Victorian Porches and Balconies

Updated March 23, 2017

Houses in the Victorian era, which is marked by the beginning of the reign of Queen Victoria in 1837, broke away from boxy shapes and featured asymmetrical interior layouts along with elaborate features on the exterior. These exterior features often included prominent porches and balconies trimmed in wood ornamentation called "gingerbread." The earliest Victorian homes were Gothic Revival style with steeply pitched roofs and gables. Later Italianate homes had arched windows, decorative eaves and elaborate porch decoration. The recognisable Queen Anne Victorian style became popular in the late 1870s and featured multiple steep roofs, porches and decorative gables.

Victorian Porches

Elaborate porches were a hallmark of Victorian architecture. These protected areas allowed for enjoyment of the outdoors away from the elements of weather like sun, wind and rain. Victorian porches were a prominent structure visible from the front view and often accented with white trim. Some porches wrapped around the sides of the house.

Victorian Balconies

Victorian homes sometimes featured second-story balconies. Smaller balconies were sometimes open to the sky, but the larger balconies were sometimes covered by the roof. Often balconies were stacked on top of the porch on the first floor. Both porches and balconies were decorated with ornamentation that gave the Victorian home an elaborate look.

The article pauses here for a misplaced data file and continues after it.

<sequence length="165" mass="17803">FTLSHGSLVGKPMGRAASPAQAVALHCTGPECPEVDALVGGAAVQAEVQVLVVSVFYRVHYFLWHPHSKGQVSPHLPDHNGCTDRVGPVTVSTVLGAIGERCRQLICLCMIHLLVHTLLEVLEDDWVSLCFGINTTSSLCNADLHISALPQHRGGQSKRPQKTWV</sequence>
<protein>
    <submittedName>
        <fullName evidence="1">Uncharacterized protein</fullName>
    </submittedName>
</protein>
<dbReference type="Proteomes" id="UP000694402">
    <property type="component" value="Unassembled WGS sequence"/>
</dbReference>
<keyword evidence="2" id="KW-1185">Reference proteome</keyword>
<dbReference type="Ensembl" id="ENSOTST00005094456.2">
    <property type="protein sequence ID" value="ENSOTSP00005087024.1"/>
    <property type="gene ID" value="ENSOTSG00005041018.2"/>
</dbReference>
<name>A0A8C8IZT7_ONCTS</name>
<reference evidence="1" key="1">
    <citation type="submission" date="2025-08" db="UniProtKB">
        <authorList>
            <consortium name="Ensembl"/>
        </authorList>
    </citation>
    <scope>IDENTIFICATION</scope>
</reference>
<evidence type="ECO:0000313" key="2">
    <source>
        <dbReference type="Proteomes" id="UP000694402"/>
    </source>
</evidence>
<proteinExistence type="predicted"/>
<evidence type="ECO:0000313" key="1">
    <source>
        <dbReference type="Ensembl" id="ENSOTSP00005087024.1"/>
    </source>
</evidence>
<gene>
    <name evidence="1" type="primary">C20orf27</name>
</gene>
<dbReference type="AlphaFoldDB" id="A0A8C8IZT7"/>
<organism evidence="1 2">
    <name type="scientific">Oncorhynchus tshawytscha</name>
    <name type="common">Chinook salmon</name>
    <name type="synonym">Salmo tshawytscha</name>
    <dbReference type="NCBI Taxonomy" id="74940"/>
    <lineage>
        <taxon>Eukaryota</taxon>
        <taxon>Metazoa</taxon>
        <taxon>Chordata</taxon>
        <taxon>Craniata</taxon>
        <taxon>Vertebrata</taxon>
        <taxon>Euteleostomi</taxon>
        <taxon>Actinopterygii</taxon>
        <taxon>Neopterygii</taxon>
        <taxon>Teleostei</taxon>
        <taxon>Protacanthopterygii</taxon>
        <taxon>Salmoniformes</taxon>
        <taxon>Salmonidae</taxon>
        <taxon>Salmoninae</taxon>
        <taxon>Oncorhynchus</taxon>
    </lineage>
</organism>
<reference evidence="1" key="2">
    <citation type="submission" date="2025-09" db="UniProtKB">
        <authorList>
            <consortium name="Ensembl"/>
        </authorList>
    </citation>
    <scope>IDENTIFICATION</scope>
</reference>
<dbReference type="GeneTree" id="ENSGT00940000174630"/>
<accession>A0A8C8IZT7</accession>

Ornamentation on Victorian-style porches and balconies is known as gingerbread. Spindles, brackets and running trim give an elaborate feel to the outdoor areas. Running trim uses repetitive scroll designs that are mounted on two rails and run horizontally. The trim can be used between porch posts and brackets can be placed underneath them to enhance their decorative effect. Brackets are placed at the top of porch posts and may be matched by brackets placed at the corners of windows. Fretwork spandrels are highly decorative elements that can add elegance to Victorian porches.

Porch Columns, Balusters and Railings

Victorian porches typically are supported by porch columns and feature decorative porch railings and balusters. The railings include a top handrail along with a bottom rail. Balusters are turned and add a decorative element to the railings. Newel posts often enhance the stairs leading to the porch.

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About the Author

Sharon Penn is a writer based in South Florida. A professional writer since 1981, she has created numerous materials for a Princeton advertising agency. Her articles have appeared in "Golf Journal" and on industry blogs. Penn has traveled extensively, is an avid golfer and is eager to share her interests with her readers. She holds a Master of Science in Education.